The original law defined the “covered period” for the purpose of using loan money with a deadline of June 30, 2020. This date is now changed to December 31, 2020. But because that same term was also used for forgiveness, the new rules introduced a new term: “loan forgiveness covered period”. So now we have 2 covered periods. Bottom line of all this confusion? Strictly for loan forgiveness purpose, the period has been extended from 8 weeks to 24 weeks, with borrowers who took loans before June 5 having the option to elect to keep the original 8-week period if they so choose. So, you now have up to 24 weeks, but no later than December 31, 2020, to use the loan funds for purposes to get full forgiveness.
5. Deferral period extension
Regardless of when the loan was issued (whether before or after the enactment of this new law), borrowers do not need to make any payments until a determination is made on forgiveness. There is an outside limit, however – if a borrower does not submit for forgiveness within 10 months after the end of their forgiveness covered period, they then have to start making payments. To use the example offered by the SBA:
“if a borrower’s PPP loan is disbursed on June 25, 2020, the 24-week [covered] period ends on December 10, 2020. If the borrower does not submit a loan forgiveness application to its lender by October 10, 2021, the borrower must begin making payments on or after October 10, 2021.”
6. 60% versus 75%
The new rules confirm that you need to use 60% of the PPP loan for payroll costs. If you don’t, your forgiveness will not be proportionally reduced as long as at least 60% of the loan forgiveness amount has been used for payroll costs. So, while the percentage of the loan proceeds is not a deal-killer, the percentage of loan forgiveness is.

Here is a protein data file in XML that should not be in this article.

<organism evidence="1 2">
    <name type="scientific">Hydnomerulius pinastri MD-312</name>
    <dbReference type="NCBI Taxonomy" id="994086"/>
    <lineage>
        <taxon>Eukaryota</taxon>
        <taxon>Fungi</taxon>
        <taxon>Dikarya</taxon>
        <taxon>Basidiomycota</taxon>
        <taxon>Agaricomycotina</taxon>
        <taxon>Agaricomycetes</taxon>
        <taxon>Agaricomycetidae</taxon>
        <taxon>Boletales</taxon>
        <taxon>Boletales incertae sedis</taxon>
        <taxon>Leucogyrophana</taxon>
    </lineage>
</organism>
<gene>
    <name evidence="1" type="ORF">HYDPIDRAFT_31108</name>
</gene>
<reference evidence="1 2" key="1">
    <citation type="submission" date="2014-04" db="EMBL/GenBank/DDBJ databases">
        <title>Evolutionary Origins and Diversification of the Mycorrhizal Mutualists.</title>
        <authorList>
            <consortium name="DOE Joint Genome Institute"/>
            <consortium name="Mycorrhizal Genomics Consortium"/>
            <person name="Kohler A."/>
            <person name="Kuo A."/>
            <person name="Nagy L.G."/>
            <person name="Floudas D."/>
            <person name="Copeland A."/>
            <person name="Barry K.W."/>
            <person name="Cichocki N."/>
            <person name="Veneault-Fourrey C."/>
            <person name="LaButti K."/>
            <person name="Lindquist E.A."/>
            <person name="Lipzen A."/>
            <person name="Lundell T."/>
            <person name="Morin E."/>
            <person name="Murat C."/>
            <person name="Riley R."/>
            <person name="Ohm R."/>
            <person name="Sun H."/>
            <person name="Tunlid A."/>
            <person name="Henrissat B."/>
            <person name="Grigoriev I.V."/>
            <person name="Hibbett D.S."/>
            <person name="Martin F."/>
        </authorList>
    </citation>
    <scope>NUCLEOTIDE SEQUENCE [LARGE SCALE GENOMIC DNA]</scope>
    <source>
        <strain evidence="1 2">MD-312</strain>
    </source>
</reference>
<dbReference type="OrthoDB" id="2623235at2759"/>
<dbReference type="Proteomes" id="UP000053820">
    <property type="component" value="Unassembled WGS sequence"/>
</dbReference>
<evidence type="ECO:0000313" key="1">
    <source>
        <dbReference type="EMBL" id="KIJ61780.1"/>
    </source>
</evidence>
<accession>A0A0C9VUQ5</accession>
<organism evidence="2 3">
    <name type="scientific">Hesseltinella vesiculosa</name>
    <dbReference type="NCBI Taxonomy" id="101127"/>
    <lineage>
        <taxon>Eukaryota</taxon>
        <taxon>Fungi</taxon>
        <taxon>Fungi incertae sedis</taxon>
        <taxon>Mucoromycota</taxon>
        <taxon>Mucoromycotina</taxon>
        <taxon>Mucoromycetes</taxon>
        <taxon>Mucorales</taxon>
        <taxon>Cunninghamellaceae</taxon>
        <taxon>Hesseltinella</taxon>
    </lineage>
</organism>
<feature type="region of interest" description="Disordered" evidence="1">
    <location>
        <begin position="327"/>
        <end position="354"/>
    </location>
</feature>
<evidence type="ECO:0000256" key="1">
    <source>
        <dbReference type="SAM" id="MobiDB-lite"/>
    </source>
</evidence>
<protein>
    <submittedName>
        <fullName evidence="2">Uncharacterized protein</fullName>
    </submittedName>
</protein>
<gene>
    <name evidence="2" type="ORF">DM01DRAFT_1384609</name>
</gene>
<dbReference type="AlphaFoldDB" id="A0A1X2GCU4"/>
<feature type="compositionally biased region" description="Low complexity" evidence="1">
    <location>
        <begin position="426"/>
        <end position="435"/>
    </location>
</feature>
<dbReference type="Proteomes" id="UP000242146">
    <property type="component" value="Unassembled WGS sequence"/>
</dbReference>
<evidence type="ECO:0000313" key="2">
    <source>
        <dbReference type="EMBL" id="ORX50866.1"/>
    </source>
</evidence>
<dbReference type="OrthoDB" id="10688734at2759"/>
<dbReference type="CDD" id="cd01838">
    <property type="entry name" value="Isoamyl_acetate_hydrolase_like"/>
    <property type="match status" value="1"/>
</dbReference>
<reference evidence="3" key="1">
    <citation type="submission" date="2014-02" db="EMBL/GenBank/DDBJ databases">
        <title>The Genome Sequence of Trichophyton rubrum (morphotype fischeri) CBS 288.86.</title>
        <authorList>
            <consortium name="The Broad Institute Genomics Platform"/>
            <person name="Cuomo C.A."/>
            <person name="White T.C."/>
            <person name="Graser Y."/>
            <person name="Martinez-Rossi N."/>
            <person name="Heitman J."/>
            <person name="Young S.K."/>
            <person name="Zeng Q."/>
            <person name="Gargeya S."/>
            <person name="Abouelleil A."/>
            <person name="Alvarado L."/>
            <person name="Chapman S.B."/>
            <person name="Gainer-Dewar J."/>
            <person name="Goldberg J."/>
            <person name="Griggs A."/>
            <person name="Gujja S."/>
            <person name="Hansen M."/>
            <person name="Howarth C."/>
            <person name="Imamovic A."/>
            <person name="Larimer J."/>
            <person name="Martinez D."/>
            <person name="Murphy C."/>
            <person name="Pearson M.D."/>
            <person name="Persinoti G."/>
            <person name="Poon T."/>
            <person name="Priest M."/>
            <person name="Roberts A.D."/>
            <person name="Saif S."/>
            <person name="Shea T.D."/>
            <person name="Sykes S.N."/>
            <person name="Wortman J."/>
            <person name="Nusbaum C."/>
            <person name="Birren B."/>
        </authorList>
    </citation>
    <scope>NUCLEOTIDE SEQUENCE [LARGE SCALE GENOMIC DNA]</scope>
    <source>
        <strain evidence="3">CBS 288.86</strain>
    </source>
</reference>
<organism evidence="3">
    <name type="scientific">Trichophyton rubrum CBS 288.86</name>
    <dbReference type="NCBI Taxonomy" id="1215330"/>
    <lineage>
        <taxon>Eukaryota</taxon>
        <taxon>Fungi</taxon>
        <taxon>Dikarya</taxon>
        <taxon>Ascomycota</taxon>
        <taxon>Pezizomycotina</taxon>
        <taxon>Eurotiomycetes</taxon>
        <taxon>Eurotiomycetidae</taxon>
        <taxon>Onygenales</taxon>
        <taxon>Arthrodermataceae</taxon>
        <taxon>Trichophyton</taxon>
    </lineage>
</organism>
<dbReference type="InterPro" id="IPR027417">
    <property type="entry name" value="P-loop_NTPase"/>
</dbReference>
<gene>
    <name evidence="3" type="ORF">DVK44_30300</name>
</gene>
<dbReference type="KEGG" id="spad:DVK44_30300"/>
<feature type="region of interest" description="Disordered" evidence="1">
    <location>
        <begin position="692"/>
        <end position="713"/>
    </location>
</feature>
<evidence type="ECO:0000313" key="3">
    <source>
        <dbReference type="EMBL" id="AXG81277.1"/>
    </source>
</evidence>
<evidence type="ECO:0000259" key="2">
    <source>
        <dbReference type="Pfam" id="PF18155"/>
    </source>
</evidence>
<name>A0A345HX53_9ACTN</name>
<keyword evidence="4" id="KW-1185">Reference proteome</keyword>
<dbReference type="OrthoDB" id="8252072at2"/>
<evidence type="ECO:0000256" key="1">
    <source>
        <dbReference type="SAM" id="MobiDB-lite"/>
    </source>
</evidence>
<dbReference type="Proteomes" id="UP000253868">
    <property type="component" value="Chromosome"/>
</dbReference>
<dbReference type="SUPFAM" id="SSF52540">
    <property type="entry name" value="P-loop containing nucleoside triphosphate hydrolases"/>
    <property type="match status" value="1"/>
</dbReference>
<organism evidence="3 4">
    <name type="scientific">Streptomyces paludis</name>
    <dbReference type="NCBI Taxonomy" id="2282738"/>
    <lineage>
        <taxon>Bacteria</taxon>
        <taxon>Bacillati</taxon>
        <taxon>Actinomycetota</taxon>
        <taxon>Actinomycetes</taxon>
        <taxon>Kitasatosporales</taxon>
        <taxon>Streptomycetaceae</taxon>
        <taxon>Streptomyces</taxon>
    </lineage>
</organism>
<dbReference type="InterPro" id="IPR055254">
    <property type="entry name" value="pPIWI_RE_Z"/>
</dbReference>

For example, say a borrower received $100,000 in PPP loans and used $54,000 on payroll costs. That does not meet the 60% threshold of loan amount: it is a 10% deficiency. So, the borrower will need to take a 10% haircut on their forgiveness and be able to claim a maximum of only $90,000 loan forgiveness. Did they meet the “cliff” requirement of 60% of loan forgiveness being used for payroll? Yes, because $54,000 is 60% of $90,000. So, they will be able to claim forgiveness of $54,000 in payroll costs, and another $36,000 in non-payroll costs.
What about the $10,000 not eligible for forgiveness? This will need to be repaid under the terms of the loan: 2 or 5 years, depending upon the date the loan was “made” (see above) at 1% interest – as defined in their promissory note.
7. Forgiveness Amount
For the first time, the SBA addressed the issue of interest accruing during the payment deferment period. The “amount of loan forgiveness can be up to the full principal amount of the loan and any accrued interest” (emphasis added). They add that:
“An eligible borrower will not be responsible for any loan payment if the borrower uses all of the loan proceeds for forgivable purposes . . . and employee and compensation levels are maintained or, if not, an applicable safe harbor applies.”
Until now, the way the original CARES Act and all of the interpretive rules since were written, accrued interest was required to be paid even if the loan was 100% forgiven. This latest ruling makes it clear that “full forgiveness” really means 100%.